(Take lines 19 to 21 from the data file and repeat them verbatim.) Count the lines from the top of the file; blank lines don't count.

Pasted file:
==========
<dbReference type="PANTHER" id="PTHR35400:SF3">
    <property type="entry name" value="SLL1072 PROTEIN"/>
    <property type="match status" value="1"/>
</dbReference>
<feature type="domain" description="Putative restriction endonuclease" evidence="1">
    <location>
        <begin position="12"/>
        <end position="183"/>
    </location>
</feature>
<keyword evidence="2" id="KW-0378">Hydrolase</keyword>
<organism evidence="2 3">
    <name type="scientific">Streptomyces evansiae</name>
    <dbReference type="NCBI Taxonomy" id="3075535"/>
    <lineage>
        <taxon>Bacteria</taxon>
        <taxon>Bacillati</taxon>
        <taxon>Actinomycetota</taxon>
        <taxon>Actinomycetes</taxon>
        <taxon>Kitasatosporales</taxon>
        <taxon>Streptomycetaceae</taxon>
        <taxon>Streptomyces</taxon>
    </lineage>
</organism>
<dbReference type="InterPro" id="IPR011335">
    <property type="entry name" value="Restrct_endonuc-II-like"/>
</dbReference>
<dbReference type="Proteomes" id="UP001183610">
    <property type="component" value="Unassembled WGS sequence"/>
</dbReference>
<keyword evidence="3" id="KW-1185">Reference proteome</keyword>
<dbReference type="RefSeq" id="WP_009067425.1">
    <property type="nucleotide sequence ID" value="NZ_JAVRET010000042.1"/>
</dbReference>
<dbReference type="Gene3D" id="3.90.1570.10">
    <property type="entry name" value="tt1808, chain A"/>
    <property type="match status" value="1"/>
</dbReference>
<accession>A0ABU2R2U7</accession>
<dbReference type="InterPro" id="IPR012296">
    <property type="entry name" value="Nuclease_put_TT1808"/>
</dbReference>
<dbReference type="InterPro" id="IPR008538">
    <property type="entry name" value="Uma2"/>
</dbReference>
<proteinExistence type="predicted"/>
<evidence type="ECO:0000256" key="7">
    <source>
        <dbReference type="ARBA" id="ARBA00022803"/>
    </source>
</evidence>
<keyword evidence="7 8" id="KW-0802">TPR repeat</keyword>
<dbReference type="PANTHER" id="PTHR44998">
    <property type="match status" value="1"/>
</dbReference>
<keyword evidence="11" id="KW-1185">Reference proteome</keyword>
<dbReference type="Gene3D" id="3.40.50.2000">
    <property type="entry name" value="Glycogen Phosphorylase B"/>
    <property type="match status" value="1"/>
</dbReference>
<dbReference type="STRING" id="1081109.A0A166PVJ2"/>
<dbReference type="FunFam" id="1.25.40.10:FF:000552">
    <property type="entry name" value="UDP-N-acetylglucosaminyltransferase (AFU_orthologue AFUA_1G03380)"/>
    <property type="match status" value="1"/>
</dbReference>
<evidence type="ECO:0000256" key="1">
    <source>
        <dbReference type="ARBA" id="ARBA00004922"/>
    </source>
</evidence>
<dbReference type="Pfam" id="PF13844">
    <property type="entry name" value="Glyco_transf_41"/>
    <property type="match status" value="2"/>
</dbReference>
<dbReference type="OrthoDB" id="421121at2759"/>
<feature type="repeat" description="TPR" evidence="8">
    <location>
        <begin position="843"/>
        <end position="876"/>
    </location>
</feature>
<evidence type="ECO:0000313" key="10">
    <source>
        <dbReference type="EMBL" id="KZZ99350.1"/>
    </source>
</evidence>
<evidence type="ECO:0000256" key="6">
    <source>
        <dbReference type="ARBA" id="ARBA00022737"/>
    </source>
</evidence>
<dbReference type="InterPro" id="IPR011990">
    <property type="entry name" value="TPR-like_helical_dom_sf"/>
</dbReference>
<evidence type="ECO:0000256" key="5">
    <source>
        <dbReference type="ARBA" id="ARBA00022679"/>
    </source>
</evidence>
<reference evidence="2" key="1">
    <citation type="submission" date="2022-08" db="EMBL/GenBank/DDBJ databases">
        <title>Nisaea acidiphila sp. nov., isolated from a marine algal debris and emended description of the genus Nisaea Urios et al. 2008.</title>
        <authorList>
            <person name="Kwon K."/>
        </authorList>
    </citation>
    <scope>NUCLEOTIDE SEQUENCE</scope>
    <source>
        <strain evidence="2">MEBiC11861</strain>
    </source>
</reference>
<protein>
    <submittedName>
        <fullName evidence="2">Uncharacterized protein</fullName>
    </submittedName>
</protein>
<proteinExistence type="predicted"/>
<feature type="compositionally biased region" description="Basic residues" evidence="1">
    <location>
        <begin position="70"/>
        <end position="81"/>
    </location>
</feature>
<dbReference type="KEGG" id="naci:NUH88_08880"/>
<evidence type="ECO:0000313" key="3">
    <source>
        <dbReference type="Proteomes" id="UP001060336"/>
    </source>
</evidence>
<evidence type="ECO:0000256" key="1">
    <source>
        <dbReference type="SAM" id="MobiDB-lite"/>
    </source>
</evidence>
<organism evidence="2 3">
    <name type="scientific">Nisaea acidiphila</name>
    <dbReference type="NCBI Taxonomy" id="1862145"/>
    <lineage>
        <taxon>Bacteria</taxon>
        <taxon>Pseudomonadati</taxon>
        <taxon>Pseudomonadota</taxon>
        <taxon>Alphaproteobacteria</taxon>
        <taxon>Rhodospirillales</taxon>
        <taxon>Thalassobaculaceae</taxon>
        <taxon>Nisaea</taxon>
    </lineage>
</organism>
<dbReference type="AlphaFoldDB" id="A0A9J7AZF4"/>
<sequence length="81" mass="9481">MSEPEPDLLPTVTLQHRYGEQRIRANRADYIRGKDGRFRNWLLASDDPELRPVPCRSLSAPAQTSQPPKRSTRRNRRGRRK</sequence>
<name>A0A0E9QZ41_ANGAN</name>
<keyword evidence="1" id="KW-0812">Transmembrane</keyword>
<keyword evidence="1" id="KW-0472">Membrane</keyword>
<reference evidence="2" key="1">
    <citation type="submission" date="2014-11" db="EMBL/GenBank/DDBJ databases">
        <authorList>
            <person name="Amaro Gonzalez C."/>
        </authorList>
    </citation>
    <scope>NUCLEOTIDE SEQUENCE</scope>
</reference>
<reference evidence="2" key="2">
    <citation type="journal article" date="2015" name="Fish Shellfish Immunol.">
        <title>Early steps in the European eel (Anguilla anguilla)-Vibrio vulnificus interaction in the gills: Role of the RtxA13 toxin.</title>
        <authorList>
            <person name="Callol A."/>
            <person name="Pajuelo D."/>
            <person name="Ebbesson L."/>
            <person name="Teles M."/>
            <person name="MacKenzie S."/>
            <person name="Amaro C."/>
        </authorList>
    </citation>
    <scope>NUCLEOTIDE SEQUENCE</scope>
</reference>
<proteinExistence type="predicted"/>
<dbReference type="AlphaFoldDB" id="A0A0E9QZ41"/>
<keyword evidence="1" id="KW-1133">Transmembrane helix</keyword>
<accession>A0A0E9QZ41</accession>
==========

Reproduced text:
        <taxon>Actinomycetes</taxon>
        <taxon>Kitasatosporales</taxon>
        <taxon>Streptomycetaceae</taxon>